Philly NAACP Prez: Outcome of Comcast case could roll back civil rights protections
Rodney Muhammad, president of the Philadelphia chapter of the NAACP, in the chapter’s headquarters in Nicetown on Monday (Philadelphia Tribune photo by Michael D’Onofrio)
By Michael D’Onofrio
PHILADELPHIA — A $20 billion lawsuit a Black media mogul and comedian has filed against Comcast is headed to the Supreme Court this week, and the justices’ ruling in the case has the potential to roll back civil rights protections for African Americans and others.
Bryon Allen is scheduled to argue before the justices on Wednesday that the Philadelphia-based media giant racially discriminated against him when it decided not to carry his company’s cable-television channels on its network.
The stakes of the lawsuit are high for Blacks, said Rodney Muhammad, president of the Philadelphia chapter of the NAACP.
If Allen’s lawsuit fails, Muhammad said, it would set a “ridiculous bar” for anyone filing a discrimination lawsuit because that person will have to show that race was the sole reason for a decision rather than only a contributing factor.
“It’s going to set up a barricade of Black exclusion in this country, I guarantee you,” Muhammad said during a news conference in the organization’s headquarters on Monday.
“It will do irreparable harm to the civil rights movement and hard-fought gains.”
Comcast did not immediately respond to a request seeking comment.
But a Comcast lawyer said recently that the media giant’s decision not to carry Allen’s channels had nothing to do with race, according to The Associated Press. Allen’s content was not original and lacked quality, leading to Comcast to make an editorial decision not to carry it, the Comcast lawyer said.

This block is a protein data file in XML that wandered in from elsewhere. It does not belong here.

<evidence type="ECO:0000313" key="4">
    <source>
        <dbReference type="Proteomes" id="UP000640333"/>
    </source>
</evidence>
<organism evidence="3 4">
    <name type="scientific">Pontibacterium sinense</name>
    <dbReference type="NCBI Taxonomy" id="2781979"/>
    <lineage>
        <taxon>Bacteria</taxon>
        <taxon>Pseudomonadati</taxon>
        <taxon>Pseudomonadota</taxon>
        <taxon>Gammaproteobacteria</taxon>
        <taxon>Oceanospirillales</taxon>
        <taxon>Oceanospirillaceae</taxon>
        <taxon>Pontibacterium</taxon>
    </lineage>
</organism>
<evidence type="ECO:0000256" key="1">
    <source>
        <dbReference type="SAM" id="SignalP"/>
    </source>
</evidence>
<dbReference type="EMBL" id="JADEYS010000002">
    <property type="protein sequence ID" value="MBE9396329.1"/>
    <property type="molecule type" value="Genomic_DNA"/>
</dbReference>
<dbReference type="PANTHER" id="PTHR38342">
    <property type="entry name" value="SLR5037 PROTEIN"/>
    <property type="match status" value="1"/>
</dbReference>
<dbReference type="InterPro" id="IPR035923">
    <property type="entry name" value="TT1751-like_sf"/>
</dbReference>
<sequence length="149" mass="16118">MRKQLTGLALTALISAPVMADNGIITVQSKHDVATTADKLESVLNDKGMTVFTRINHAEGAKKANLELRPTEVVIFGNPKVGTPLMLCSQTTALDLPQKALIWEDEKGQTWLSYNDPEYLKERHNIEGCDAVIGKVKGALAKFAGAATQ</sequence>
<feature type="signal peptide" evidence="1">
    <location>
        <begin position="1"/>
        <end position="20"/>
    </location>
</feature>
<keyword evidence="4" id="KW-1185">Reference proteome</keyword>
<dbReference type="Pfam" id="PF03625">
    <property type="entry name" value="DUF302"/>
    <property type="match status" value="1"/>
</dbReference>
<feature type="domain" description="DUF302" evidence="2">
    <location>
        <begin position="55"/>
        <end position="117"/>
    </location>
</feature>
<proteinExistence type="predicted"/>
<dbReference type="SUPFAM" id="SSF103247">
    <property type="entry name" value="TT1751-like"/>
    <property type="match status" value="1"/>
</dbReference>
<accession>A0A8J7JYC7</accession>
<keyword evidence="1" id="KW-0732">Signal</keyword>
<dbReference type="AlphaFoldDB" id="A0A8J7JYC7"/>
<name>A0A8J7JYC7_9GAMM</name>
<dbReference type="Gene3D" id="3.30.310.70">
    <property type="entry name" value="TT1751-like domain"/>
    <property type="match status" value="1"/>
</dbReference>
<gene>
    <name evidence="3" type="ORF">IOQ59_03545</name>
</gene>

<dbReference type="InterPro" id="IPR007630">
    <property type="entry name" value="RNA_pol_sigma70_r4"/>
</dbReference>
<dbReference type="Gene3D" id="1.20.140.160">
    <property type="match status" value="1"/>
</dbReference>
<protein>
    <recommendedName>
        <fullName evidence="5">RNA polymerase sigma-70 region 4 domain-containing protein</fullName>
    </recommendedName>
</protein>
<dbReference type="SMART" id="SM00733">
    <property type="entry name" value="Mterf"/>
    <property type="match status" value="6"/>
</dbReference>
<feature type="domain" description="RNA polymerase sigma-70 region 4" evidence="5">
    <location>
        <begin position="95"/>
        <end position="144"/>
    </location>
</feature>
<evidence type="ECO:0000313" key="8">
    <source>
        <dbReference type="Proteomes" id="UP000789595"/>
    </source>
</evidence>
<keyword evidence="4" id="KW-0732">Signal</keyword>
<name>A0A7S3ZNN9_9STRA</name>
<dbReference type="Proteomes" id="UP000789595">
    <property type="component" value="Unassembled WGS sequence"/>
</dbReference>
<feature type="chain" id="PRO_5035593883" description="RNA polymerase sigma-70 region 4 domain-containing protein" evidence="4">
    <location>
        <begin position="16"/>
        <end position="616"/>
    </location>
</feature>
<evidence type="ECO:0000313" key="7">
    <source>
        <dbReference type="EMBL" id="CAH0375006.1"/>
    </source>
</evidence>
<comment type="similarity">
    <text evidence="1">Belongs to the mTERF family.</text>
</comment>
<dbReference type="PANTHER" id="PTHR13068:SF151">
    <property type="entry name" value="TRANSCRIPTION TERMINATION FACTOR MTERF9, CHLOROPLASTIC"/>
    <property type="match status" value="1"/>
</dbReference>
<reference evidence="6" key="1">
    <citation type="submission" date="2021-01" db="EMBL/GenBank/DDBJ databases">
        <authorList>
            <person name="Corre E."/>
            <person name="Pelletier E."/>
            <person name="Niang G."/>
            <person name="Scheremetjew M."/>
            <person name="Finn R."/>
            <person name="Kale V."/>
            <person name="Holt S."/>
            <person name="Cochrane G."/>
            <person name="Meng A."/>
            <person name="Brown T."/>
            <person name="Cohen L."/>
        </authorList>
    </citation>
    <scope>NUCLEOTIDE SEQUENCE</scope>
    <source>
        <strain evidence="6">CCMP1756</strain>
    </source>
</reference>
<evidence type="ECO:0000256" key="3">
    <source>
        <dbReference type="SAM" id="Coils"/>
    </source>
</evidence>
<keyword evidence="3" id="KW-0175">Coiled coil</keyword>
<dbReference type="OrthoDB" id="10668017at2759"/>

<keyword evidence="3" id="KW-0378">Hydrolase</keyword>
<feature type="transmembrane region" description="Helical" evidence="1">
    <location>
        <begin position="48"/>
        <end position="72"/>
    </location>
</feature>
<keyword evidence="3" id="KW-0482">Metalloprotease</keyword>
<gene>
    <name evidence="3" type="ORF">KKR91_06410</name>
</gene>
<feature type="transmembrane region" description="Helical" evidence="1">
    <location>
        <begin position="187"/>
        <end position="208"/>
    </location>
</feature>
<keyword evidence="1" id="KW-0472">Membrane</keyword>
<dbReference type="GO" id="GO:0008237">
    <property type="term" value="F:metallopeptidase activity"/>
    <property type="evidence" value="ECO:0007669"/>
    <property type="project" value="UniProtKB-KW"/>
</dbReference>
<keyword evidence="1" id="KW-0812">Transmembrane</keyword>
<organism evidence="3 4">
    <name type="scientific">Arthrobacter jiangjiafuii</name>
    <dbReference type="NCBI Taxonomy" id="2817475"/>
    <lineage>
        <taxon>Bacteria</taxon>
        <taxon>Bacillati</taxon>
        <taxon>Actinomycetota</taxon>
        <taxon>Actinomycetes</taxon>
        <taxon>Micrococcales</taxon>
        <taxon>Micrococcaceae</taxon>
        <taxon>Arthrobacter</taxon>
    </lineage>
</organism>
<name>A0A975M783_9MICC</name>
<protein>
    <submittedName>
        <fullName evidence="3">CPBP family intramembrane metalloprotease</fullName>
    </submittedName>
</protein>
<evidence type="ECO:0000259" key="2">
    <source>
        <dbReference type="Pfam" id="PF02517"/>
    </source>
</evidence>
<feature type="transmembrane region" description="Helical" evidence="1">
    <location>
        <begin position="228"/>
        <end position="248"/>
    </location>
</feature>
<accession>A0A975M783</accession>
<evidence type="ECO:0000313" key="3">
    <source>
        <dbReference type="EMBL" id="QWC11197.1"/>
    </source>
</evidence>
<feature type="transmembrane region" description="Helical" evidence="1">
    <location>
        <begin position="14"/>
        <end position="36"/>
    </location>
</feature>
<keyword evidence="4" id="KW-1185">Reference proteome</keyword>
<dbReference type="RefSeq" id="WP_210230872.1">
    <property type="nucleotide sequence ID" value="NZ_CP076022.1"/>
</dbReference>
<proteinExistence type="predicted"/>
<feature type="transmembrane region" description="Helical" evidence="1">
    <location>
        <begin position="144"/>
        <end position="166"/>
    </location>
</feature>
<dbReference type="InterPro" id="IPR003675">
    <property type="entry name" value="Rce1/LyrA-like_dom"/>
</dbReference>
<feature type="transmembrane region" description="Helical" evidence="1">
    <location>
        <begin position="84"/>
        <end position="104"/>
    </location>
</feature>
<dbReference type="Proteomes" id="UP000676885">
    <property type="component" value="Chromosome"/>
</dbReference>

Allen’s Los Angeles-based Entertainment Studios has 10, 24-hour television networks, including The Weather Channel, Comedy.TV, Cars.TV, and JusticeCenteral.TV, according to its website.
Verizon FIOS and AT&T are among the distributors who carry Allen’s channels. Distributors who do not carry Allen’s channels include Comcast and Charter Communications, the nation’s largest and second largest cable providers, respectively.
National Association of African American-Owned Media and Entertainment Studios Networks, which Allen owns, filed the federal lawsuit against Comcast in 2015 in California
Allen has also filed a similar $10 billion lawsuit against Charter Communications.
Three trial courts dismissed Allen’s lawsuit against Comcast before the U.S. Court of Appeals for the Ninth Circuit upheld it last year. The Trump administration has sided with Comcast, the nation’s largest cable provider.
At the heart of Allen’s case, Muhammad said, was the Civil Rights Act of 1866, Section 1981, which was enacted a year after the Civil War ended and is the nation’s oldest civil rights law.
The law protects against racial discrimination by granting equal rights to make and enforce contracts without respect to race.
Without that protection, Blacks will have “no defense” when seeking to prove racial discrimination involving contracts, Muhammad said.
Twelve civil rights organizations, including the NAACP Legal Defense Fund and American Civil Liberties Union, filed briefs with the Supreme Court supporting Allen’s case.
In the brief, the organizations said Comcast’s arguments would gut the 1866 civil rights law, which had the goal of placing “African Americans on equal footing as white citizens in our nation’s economy without the taint of racial discrimination.”
Michael D’Onofrio is a reporter for the Philadelphia Tribune, where this story first appeared.
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